A horse shunned by his herd gets rescued by a woman who understands his pain. Then they live, play, and—ultimately—grieve together.
Katrina Andrews is a science teacher, and she’s the kind of teacher who makes you wish she had been your teacher.
“Geodes are my favorite,” she says. “I have a whole collection and I take the better ones to school to have my students look at them. The backside just looks like a rock. It’s unremarkable. But it has all these beautiful crystals inside. Unless it gets broken, you can’t see the beauty.”
It’s a message Andrews says her middle school students understand, though it’s one she had to experience herself.
Several years ago, Andrews moved away from Ritchie County, West Virginia, where she had grown up and lived nearly all of her life. But she soon found herself ostracized by many around her. So, in 2018, when she saw that a couple of acres of land were for sale just over the mountain ridge from where she was from, she decided to buy them and move back home.
She also decided to rescue a horse, and when a friend told her about one called Pretzel Twist (Twister for short), Andrews knew that it was the horse for her. Twister was being similarly ostracized—by his own herd. They pushed him around and left him the scraps of the food.
“He was at the bottom of the pecking order,” says Andrews. “And I truly believe it’s because he has such a kind heart.”
So, Andrews took him in. No longer the target of more aggressive horses, Twister got up to a healthy weight, and his coat began to shine. “When his summer coat comes in, it shines in the sun like a copper penny,” Andrews says. “And he just didn’t seem like a Twister. So, he’s been Copper ever since.”
Copper loves to sit and lay in the sun, and sometimes Andrews lays with him. Like dogs, horses lick to show that they’re happy. One day, while they were out sunning themselves, Copper licked Andrews’ leg.
A herd of their own
Andrews tried putting Copper with other horses, but Andrews could tell that it was stressful for Copper to be around them. It actually made him depressed. “I know some people will say, How can you tell the horse is depressed?” she says. “Well, when you’re a horse person, you can tell.”
Copper’s chosen herd was simple: himself, Andrews, and her dog. That is until Copper met Joe.
Joe lived on the other side of the river from Andrews, but she could see his house from hers. She had also known Joe for 30+ years, but he was not the same Joe as before. He had developed Atypical Parkinsonism, characterized by stiffening muscles and the inability to move his feet the way he wanted to. Andrews had known Joe as a clog dancer, and a good one, at that. “To see somebody who could do that kind of stuff not even be able to walk to the bathroom was very difficult,” she says.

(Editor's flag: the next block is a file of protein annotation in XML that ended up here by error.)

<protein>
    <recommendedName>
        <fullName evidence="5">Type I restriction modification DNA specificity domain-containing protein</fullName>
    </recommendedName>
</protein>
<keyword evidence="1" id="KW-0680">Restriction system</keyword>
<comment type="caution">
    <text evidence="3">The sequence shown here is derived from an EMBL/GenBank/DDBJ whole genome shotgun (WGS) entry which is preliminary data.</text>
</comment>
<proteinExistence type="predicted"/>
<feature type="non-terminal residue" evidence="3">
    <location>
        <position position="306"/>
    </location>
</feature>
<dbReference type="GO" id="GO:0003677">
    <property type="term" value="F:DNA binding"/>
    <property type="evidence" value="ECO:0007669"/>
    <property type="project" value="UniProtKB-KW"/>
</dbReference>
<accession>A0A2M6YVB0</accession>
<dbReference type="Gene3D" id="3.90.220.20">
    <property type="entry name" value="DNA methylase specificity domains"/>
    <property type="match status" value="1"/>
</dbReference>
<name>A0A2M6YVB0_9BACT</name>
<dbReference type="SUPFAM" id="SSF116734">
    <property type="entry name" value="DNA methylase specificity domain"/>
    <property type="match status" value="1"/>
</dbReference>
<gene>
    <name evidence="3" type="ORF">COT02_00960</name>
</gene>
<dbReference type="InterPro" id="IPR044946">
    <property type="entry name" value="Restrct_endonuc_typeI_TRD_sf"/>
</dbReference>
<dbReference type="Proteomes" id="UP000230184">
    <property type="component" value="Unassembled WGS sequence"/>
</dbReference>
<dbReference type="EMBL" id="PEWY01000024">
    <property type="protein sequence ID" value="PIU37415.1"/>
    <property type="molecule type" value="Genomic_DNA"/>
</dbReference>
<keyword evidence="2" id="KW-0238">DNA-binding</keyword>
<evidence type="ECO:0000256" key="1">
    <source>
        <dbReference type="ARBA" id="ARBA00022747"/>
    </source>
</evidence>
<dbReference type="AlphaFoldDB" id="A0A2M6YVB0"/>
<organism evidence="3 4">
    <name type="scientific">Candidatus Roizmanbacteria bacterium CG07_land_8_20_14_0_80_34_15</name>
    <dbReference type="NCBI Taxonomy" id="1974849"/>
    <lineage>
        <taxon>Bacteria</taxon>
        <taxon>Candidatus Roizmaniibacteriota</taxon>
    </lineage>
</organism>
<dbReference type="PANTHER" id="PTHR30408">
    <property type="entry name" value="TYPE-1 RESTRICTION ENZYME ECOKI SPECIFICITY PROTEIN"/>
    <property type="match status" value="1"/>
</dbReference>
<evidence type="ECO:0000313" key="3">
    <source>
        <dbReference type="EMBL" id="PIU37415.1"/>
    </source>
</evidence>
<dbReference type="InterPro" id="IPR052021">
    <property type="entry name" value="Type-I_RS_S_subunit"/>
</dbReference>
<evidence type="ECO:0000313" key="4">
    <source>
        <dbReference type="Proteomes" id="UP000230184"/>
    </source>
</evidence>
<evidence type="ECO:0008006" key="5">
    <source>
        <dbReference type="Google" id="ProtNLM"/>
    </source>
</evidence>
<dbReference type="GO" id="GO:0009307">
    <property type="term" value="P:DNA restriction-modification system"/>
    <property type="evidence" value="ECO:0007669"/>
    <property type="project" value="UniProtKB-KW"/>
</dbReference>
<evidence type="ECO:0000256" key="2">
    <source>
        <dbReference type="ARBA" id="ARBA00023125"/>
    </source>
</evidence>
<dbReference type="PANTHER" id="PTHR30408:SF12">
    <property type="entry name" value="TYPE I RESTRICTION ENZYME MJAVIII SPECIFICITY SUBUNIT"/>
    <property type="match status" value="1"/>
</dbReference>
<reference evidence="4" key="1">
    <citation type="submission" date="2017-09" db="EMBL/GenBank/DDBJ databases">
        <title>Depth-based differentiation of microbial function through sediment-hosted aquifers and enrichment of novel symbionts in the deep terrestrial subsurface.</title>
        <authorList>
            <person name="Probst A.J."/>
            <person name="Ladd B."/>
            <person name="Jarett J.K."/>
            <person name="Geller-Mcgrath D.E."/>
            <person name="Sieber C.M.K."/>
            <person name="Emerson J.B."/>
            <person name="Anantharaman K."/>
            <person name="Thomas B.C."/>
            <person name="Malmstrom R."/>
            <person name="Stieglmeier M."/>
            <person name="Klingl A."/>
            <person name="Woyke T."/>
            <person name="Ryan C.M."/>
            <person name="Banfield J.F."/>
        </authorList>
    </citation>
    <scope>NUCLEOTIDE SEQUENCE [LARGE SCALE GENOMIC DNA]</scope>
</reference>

Andrews chose to do something about it. “I made the commitment that I was going to take care of Joe,” she says. Andrews stopped by his house every morning on her way to school and again on her way home. Here are other amazing caregiver stories.
Andrews has a side-by-side buggy car, and she often put Joe in the passenger seat and drove over to her house so that Joe could see Copper. “As soon as I came up over the hill,” she says, “Copper could see him.” She used to drive the buggy straight into the field where Copper would stick his head into the vehicle to greet Joe with some licks.
“Copper is a 1200-pound horse,” Andrews says. “He could have easily injured Joe. But I didn’t have to worry or stand there holding Copper back.” That’s because Copper was always gentle with Joe and loved the attention that Joe gave him. “If he wasn’t getting enough, he would gently pull on Joe’s arm,” Andrews says. “Joe was his human. Period.”
One day, Andrews handed Joe a brush so he could groom Copper, an activity they both enjoyed very much. Eventually, though, Joe couldn’t move the brush. But all he had to do was hold it, because Copper would do the rest, moving back and forth, rubbing himself against the brush so that Joe could still groom him.
Broken but beautiful
Over time, Andrews saw Joe’s condition deteriorate. “When Joe got really bad,” she says, “his family wanted to put him in assisted living. But he didn’t want to go. I was determined that if I could do anything about it, he wasn’t going to have to.” Along with a friend, Andrews got certified to be an in-home caretaker. She took care of Joe until he passed. He died at home, as was his wish.
“When Joe passed,” Andrews says, “Copper grieved.” Every time Andrews drove the buggy home, Copper would come out to greet it. “And, of course,” Andrews says, “Joe wasn’t there. How do you explain to a horse that his friend is gone?”
The answer is you can’t. But now, several months later, Copper seems to understand. The pain is still there, but he and Andrews are back to doing the normal things that they always do.
“I’m a firm believer that God gives you what you need,” Andrews says. “And God gave me Copper and Joe. And when the two of them came together, it was quite magical.”
Just like her geodes, Katrina Andrews’ heart is broken. But more than anything, it is beautiful.
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